Let Them Eat Pixels!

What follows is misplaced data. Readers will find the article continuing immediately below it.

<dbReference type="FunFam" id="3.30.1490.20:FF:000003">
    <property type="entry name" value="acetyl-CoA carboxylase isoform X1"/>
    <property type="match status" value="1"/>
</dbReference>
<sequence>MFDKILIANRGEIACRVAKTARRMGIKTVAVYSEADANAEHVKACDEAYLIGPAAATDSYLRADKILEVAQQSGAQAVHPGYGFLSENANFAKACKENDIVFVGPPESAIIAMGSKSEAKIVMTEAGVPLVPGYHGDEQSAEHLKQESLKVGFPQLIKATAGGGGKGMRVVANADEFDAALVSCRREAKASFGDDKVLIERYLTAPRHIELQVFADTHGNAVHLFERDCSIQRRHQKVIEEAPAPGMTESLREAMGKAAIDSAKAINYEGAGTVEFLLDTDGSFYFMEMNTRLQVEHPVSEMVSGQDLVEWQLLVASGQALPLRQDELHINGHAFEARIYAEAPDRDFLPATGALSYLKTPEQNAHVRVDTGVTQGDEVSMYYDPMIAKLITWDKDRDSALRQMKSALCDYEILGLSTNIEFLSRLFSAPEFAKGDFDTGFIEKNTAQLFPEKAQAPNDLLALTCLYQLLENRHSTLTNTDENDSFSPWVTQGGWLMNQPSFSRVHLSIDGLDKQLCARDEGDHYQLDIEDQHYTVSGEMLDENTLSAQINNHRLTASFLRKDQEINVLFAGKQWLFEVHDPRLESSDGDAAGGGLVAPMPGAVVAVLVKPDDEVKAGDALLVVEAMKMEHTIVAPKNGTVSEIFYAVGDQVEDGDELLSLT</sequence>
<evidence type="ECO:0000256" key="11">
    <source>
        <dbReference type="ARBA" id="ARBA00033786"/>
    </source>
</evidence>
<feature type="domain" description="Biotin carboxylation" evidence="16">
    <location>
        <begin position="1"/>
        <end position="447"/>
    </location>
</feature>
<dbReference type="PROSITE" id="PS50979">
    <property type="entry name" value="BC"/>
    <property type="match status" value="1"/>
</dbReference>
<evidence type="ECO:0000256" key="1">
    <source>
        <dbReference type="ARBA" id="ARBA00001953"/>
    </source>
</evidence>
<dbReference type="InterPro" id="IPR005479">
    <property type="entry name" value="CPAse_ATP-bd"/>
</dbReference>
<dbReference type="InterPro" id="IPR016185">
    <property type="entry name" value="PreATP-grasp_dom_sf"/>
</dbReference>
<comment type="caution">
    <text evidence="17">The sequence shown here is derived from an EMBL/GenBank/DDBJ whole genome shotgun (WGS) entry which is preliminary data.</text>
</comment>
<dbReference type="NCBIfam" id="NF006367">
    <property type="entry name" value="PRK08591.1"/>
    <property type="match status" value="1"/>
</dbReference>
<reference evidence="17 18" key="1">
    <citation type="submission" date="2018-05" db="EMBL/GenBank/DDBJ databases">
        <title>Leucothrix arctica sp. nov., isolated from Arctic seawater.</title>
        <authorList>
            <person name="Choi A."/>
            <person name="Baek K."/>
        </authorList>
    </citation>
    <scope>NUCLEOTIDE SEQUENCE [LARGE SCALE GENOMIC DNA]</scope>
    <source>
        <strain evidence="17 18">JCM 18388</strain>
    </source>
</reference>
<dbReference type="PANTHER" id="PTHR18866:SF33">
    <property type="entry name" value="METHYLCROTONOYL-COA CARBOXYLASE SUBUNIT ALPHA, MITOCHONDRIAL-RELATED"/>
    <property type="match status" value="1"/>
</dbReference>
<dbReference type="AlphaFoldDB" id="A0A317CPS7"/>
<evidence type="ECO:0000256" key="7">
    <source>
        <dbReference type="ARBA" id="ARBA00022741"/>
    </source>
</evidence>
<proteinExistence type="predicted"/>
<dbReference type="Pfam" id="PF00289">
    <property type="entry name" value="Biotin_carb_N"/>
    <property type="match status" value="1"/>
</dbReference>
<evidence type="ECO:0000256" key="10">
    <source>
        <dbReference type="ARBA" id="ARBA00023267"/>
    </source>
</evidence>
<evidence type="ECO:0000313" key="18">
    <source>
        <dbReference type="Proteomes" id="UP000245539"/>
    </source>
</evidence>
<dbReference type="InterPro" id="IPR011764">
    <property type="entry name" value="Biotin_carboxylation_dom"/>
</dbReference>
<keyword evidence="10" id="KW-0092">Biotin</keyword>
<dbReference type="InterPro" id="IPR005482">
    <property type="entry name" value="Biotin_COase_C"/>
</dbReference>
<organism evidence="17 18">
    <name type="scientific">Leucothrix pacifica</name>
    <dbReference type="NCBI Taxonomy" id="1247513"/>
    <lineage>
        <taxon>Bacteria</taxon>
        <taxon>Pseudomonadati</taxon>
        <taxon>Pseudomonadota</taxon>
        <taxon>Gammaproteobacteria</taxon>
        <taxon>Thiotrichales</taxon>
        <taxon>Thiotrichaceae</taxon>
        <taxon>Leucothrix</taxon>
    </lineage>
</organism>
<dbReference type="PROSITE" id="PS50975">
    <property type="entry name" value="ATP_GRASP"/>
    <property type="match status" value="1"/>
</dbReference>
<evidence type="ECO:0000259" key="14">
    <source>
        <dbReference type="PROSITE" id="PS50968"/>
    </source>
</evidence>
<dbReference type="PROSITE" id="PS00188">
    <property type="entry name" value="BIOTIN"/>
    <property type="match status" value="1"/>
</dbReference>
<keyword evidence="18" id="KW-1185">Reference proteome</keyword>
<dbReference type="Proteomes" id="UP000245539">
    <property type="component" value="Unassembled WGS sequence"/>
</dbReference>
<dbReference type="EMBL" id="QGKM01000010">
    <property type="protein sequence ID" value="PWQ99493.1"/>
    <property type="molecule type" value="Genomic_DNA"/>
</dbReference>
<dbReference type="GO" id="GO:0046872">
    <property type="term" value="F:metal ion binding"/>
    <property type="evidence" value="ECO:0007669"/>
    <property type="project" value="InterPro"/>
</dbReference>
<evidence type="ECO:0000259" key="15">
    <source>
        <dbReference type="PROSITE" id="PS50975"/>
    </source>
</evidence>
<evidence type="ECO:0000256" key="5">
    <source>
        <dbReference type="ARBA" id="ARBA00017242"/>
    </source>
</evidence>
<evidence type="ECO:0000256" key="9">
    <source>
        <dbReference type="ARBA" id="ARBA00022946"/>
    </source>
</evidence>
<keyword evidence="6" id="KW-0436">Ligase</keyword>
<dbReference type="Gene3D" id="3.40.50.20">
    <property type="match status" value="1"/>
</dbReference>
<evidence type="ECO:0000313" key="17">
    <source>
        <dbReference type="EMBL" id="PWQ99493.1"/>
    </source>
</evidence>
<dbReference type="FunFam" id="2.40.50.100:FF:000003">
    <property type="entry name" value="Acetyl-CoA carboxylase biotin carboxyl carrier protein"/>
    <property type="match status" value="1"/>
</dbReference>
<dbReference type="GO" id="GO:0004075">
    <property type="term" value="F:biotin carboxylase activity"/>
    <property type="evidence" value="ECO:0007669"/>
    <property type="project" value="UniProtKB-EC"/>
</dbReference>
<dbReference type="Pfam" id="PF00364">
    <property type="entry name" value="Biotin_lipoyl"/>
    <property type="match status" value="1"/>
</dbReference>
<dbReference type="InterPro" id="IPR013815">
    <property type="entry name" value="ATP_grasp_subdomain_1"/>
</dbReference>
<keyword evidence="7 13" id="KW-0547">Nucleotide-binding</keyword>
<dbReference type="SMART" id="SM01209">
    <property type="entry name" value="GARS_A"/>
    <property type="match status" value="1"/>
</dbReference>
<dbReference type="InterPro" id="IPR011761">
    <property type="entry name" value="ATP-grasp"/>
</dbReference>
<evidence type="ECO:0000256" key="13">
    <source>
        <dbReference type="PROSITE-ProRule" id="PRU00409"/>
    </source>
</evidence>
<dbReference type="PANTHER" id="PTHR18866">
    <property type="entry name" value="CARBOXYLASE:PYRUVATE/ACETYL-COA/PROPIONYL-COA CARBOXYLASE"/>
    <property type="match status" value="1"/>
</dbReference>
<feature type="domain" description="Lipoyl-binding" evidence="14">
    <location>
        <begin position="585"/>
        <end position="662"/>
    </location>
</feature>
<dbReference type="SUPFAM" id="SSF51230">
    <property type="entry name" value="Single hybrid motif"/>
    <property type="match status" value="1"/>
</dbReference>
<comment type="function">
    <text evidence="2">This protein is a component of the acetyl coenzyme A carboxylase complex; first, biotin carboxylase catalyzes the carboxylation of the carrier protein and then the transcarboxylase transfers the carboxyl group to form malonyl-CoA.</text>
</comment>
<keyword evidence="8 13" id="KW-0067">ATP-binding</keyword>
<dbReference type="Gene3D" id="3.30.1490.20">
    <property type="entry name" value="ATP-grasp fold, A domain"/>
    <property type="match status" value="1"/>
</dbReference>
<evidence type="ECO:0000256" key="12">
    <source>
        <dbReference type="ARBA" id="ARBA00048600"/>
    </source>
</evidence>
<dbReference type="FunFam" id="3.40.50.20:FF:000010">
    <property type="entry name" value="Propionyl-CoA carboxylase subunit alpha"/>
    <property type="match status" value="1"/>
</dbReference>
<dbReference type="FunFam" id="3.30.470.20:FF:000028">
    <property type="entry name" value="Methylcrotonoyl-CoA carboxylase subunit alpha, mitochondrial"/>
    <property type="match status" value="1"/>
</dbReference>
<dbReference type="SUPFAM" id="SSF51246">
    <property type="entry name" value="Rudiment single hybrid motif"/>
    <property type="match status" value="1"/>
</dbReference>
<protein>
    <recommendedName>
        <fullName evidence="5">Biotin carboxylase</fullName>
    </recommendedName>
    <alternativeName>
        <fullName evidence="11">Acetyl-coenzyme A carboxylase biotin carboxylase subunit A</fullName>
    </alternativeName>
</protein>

With the government controlling all media outlets, Vietnamese poets have gone online to publish and to read each other. A single website, Tien Ve, is responsible for this phenomenon. Established in 2002 by critic/writer Nguyen Hung Quoc and critic/writer/musician/translator Hoang Ngoc Tuan, both living in Australia, Tien Ve is unique because its contents are updated daily. Each morning, I wake up to find new poems, stories and translations to read, some of them even my own, submitted a day or an hour earlier. This webzine is alive and growing in front of everyone’s eyes, and the cross pollinations between these new works are amply evident. In a recent radio interview, Hoang Ngoc Tuan explains that his primary intention is to encourage experimentation, even if it means publishing imperfect poems, which are inevitable when real risks are taken. There is plenty of good to great stuff on here, however. Compared to the official verse culture in Vietnam, in which old men are browbeaten into penning puppy-love doggerel, where the more adventurous ones would insert a ghost or two into their stanzas to flaunt their “surrealist” credentials, Tien Ve kicks ass! Since it is practically the only literary forum in town, or, rather, the only game in the (Vietnamese) universe, many poets have chosen to use it as a repository for their entire oeuvre. With 1,043 writers in its archives, many of them international figures making their first appearance in Vietnamese, often without permission, of course—for Ossian’s sake, don’t sue this webzine—Tien Ve is an indispensable resource for Vietnamese readers and writers alike, their window into the world at large. But what lessons could there be here for citizens of supposedly healthy Western democracies? As a hyphenated American, I would guess that when torture, murder, plunder, systemic voting frauds, naked corruption and special renditions have become national policies, the day when all we’ll get to eat are pixels, if even that, is not too far away.